Data::JavaScript(3) Dump perl data structures into JavaScript code


use Data::JavaScript; # Use defaults

@code = jsdump('my_array', $array_ref); # Return array for formatting
$code = jsdump('my_object', $hash_ref); # Return convenient string
$html = hjsdump('my_stuff', $reference); # Convenience wrapper


This module is mainly intended for CGI programming, when a perl script generates a page with client side JavaScript code that needs access to structures created on the server.

It works by creating one line of JavaScript code per datum. Therefore, structures cannot be created anonymously and need to be assigned to variables. However, this format enables dumping large structures.

The module can output code for different versions of JavaScript. It currently supports 1.1, 1.3 and you specify the version on the "use" line like so:

  use Data::JavaScript {JS=>1.3};          # The new default
  use Data::JavaScript {JS=>1.1};          # Old (pre module v1.10) format

JavaScript 1.3 contains support for UTF-8 and a native "undefined" datatype. Earlier versions support neither, and will default to an empty string '' for undefined values. You may define your own default---for either version---at compile time by supplying the default value on the "use" line:

  use Data::JavaScript {JS=>1.1, UNDEF=>'null'};

Other useful values might be 0, "null", or "NaN".


In addition, althought the module no longer uses Exporter, it heeds its import conventions; "qw(:all"), "()", etc.
jsdump('name', \$reference, [$undef]);
The first argument is required, the name of JavaScript object to create.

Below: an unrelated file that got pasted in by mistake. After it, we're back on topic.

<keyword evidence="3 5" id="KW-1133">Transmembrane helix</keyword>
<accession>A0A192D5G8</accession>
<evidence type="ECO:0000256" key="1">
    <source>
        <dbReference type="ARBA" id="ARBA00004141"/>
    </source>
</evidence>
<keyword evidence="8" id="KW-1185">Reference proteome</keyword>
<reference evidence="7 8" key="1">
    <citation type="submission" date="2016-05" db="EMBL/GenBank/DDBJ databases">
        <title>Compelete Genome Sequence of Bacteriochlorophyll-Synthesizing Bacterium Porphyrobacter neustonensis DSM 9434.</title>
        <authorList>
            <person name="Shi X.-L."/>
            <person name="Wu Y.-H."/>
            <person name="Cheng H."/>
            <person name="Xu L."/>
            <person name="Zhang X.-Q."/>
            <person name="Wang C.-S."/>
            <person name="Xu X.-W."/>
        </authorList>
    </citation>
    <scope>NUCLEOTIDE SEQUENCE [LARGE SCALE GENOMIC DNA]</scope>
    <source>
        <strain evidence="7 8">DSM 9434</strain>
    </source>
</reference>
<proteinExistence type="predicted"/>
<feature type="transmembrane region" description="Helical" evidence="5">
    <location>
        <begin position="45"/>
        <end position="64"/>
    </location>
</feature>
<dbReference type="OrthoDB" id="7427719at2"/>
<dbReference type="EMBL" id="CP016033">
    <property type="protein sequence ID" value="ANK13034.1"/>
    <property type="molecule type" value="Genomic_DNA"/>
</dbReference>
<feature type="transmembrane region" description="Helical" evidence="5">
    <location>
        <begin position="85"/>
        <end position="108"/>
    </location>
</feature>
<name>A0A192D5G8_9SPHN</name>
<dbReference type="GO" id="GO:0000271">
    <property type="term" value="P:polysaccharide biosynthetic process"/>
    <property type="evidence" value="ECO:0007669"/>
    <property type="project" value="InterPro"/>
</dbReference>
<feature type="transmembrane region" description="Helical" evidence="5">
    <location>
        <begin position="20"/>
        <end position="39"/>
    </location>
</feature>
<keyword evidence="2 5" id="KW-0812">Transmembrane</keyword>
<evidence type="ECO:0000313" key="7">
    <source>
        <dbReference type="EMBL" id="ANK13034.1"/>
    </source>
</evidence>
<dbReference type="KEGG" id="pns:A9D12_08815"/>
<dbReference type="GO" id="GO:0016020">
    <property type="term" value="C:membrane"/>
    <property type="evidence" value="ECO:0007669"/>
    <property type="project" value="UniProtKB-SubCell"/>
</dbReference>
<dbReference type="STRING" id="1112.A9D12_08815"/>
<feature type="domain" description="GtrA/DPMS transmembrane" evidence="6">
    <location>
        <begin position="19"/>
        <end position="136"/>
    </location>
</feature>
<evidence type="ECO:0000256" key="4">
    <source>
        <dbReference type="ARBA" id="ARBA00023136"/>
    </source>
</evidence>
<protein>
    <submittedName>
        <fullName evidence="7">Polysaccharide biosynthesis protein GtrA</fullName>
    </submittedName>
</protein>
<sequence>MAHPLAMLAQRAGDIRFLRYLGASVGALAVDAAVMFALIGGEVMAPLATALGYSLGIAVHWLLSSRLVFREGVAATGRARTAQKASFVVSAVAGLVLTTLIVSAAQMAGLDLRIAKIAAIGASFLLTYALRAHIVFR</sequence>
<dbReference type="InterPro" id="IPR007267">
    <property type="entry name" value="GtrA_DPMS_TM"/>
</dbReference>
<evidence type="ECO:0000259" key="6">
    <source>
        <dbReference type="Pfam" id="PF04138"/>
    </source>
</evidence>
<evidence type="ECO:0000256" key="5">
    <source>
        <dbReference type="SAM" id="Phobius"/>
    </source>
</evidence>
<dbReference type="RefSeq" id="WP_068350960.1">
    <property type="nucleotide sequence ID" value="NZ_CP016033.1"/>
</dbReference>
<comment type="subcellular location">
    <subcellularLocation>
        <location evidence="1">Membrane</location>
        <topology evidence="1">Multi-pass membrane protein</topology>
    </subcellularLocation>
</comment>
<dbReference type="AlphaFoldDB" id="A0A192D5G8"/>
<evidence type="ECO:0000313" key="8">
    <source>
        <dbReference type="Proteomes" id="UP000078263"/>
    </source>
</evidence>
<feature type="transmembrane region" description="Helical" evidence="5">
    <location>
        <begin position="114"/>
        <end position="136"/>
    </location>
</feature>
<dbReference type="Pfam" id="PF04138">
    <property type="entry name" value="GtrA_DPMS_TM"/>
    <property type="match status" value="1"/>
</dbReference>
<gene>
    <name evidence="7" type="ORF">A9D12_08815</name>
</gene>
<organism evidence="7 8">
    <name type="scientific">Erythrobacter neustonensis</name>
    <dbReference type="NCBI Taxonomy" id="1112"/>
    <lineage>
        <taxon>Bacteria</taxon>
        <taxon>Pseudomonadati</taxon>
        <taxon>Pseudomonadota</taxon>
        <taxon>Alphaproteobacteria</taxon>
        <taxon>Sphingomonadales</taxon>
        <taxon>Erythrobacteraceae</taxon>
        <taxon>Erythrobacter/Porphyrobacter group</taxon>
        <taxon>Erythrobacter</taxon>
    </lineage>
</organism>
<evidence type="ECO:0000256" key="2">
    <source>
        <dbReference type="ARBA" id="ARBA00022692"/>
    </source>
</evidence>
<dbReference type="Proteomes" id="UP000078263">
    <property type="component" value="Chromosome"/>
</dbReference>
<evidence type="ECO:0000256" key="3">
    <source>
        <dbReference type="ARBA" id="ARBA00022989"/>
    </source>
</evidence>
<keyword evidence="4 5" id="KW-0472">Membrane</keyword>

The second argument is required, a hashref or arrayref. Structures can be nested, circular referrencing is supported (experimentally).

The third argument is optional, a scalar whose value is to be used en lieu of undefined values when dumping a structure.

When called in list context, the function returns a list of lines. In scalar context, it returns a string.

hjsdump('name', \$reference, [$undef]);
hjsdump is identical to jsdump except that it wraps the content in script tags.


This function escapes non-printable and Unicode characters (where possible) to promote playing nice with others.


Previously, the module eval'd any data it received that looked like a number; read: real, hexadecimal, octal, or engineering notations. It now passes all non-decimal values through as strings. You will need to "eval" on the client or server side if you wish to use other notations as numbers. This is meant to protect people who store ZIP codes with leading 0's.

Unicode support requires perl 5.8 or later. Older perls will gleefully escape the non-printable portions of any UTF-8 they are fed, likely munging it in the process as far as JavaScript is concerned. If this turns out to be a problem and there is sufficient interest it may be possible to hack-in UTF-8 escaping for older perls.


  • Thou shalt not claim ownership of unmodified materials.
  • Thou shalt not claim whole ownership of modified materials.
  • Thou shalt grant the indemnity of the provider of materials.
  • Thou shalt use and dispense freely without other restrictions.

Or if you truly insist, you may use and distribute this under ther terms of Perl itself (GPL and/or Artistic License).


Maintained by Jerrad Pierce <[email protected]>

Created by Ariel Brosh <schop>. Inspired by JavaScript support.